Ooomf Shutters Its App Discovery Platform, Relaunches As A Freelancer Marketplace For Web & Mobile App Projects

Next Story

The App Economy Is In Rude Health, Says Flurry, But Mobile Browsers Are Being Squeezed By Facebook

Ooomf, a startup which raised half a million in seed funding last fall for an app discovery platform, is already closing that service down and pivoting to become a marketplace to connect developers, designers and copywriters with web and mobile projects. The new service will operate under the same name, and founder Mikael Cho tells us that during its private beta last month, ooomf has already approved over $125,000 in projects, with 90 percent connecting with one of the site’s professionals.

Although at first the shift in focus seems like an almost entirely different route for the company, it’s actually just another angle on the app discovery space. As Cho says, while running the original ooomf, the team realized that the most important piece of app discoverability is making a great app to begin with.

Hand“A huge portion of app discoverability and having a successful mobile app, ultimately lies in building a quality product,” Cho explains. “No amount of marketing can save a poorly constructed app.”

The company had received hundreds of requests from customers looking for help with app design and development, so it decided to respond by building what people were asking for, he says.

That’s not to say that ooomf was doing all that poorly before – it had over 15,000 app makers sign up and launched over 4,000 app websites. But Cho says that app websites, as it turned out, were not the “need to have” tool to solve the app discovery problem. Support for those earlier features will shut down in a month’s time.

Though freelancer focused sites like Elance and oDesk have a big chunk of this market today, they tend to pit the freelancers against each other, and ultimately price determines who wins a given contract. On ooomf, both the projects and the talent are first pre-vetted for quality. This has led the average project value during this early test period to be $3,900, and they last for three weeks or less, typically. For comparison’s sake, oDesk often has projects around $250-500.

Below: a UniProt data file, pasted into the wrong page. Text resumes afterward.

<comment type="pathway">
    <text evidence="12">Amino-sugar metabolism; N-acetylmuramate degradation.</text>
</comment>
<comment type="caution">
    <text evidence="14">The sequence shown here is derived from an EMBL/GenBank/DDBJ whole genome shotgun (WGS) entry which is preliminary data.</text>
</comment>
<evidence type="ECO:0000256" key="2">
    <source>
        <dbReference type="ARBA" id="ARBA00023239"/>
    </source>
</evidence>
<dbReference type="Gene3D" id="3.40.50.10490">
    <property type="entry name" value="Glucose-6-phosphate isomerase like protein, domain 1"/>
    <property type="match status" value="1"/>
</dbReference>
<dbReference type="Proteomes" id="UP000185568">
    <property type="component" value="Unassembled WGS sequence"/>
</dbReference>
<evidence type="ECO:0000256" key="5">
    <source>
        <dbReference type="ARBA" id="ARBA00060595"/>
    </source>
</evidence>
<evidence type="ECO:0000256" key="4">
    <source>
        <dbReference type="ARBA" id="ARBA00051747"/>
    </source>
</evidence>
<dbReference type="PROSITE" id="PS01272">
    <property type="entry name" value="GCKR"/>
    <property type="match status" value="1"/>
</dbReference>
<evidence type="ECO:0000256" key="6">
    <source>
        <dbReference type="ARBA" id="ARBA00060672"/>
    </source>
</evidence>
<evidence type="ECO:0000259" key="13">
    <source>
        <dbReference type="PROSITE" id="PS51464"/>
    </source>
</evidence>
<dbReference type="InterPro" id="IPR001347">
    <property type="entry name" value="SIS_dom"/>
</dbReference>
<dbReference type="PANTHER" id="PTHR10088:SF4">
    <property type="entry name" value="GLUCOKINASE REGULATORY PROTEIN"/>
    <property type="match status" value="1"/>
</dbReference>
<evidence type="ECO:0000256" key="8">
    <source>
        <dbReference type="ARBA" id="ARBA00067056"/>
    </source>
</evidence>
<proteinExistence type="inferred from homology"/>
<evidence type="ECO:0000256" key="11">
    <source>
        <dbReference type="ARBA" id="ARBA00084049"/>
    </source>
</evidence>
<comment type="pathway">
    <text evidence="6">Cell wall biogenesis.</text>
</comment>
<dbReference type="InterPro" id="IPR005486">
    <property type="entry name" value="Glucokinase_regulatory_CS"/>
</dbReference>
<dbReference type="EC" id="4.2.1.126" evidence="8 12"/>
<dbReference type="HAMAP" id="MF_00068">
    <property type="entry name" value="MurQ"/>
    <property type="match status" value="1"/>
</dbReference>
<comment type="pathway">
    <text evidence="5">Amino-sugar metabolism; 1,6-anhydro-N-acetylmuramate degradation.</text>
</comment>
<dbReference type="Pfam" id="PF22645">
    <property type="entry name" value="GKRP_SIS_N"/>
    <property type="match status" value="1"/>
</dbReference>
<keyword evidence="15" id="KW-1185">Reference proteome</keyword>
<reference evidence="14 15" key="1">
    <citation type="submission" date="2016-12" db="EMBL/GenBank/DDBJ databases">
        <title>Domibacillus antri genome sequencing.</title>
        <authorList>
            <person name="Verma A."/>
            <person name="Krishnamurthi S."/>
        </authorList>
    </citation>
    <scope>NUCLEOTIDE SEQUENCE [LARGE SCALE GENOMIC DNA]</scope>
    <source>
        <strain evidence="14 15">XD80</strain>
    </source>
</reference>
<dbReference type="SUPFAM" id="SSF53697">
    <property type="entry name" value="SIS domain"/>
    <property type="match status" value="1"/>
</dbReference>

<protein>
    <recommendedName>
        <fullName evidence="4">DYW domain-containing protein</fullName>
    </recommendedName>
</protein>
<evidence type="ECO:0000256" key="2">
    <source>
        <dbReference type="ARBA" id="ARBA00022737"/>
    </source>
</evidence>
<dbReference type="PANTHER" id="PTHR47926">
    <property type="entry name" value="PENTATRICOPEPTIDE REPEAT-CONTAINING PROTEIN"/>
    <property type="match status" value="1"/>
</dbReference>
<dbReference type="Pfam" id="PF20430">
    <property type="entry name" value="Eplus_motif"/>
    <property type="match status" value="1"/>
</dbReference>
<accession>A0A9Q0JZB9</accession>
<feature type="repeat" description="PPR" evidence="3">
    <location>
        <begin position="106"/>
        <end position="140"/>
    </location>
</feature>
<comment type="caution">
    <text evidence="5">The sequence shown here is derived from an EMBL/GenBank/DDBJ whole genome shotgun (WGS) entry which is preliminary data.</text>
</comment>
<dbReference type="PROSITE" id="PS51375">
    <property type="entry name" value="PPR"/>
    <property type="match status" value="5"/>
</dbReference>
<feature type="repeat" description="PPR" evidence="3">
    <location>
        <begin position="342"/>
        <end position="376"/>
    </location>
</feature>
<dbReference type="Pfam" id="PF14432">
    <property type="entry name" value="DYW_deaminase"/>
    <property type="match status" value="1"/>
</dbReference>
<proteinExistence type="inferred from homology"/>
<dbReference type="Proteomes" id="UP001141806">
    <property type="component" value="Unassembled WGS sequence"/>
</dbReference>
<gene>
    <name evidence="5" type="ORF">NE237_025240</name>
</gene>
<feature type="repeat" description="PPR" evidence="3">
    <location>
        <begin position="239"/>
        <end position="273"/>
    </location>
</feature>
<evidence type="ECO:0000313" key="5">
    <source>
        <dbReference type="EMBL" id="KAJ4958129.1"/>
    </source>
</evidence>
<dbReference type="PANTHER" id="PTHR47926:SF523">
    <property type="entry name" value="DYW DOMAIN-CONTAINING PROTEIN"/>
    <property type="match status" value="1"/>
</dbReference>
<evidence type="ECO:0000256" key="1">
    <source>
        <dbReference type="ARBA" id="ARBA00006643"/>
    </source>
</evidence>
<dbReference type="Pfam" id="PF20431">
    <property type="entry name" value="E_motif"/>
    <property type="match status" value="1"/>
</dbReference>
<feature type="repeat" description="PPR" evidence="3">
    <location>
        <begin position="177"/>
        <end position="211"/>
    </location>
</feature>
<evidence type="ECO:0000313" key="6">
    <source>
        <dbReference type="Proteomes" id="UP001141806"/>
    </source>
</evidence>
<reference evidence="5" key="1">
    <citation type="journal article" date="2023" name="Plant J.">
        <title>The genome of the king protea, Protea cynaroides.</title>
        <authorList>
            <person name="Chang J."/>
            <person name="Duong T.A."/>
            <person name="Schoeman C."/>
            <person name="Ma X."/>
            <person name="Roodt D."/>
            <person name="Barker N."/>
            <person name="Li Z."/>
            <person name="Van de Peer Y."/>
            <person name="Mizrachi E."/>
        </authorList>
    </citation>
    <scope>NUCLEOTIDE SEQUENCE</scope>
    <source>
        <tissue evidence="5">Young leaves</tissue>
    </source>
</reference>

It costs $10 to list a project on the marketplace, and ooomf will also take 15 percent commission on the original project budget to cover payment security and transaction fees.

Homepage

Member applications are examined before entry, with ooomf looking at everything from personal portfolios, Dribble and GitHub profiles, App Store ratings and reviews, and more.

“This saves project owners the headache of trying to figure out if a developer or designers is good enough to work on their project,” notes Cho. “We do this evaluation for them before anyone can work on a project.”

Once accepted, members receive a manually curated email with new projects available that week, and they can then request an intro to kick off the project. In the future, the plan is to expand beyond developers, designers and copywriters to also include other remote professionals, like industrial designers, photographers, and more. The company expects to expand to new verticals by September of this year.

Request-An-Intro

The company’s beta included over 1,000 professionals, and signed up another 1,000 who have been on a waiting list. Of the 90 percent of projects which have been matched up with a pro, all have connected with their remote freelancers within 48 hours.

The startup hasn’t raised additional funding for these new efforts, but is continuing on the seed funding it had raised previously.

Today, the new ooomf is open to sign-ups from anyone, though of course, not everyone will get in. The first 500 TechCrunch readers posting projects to ooomf can do so for free, using the code “techcrunch.”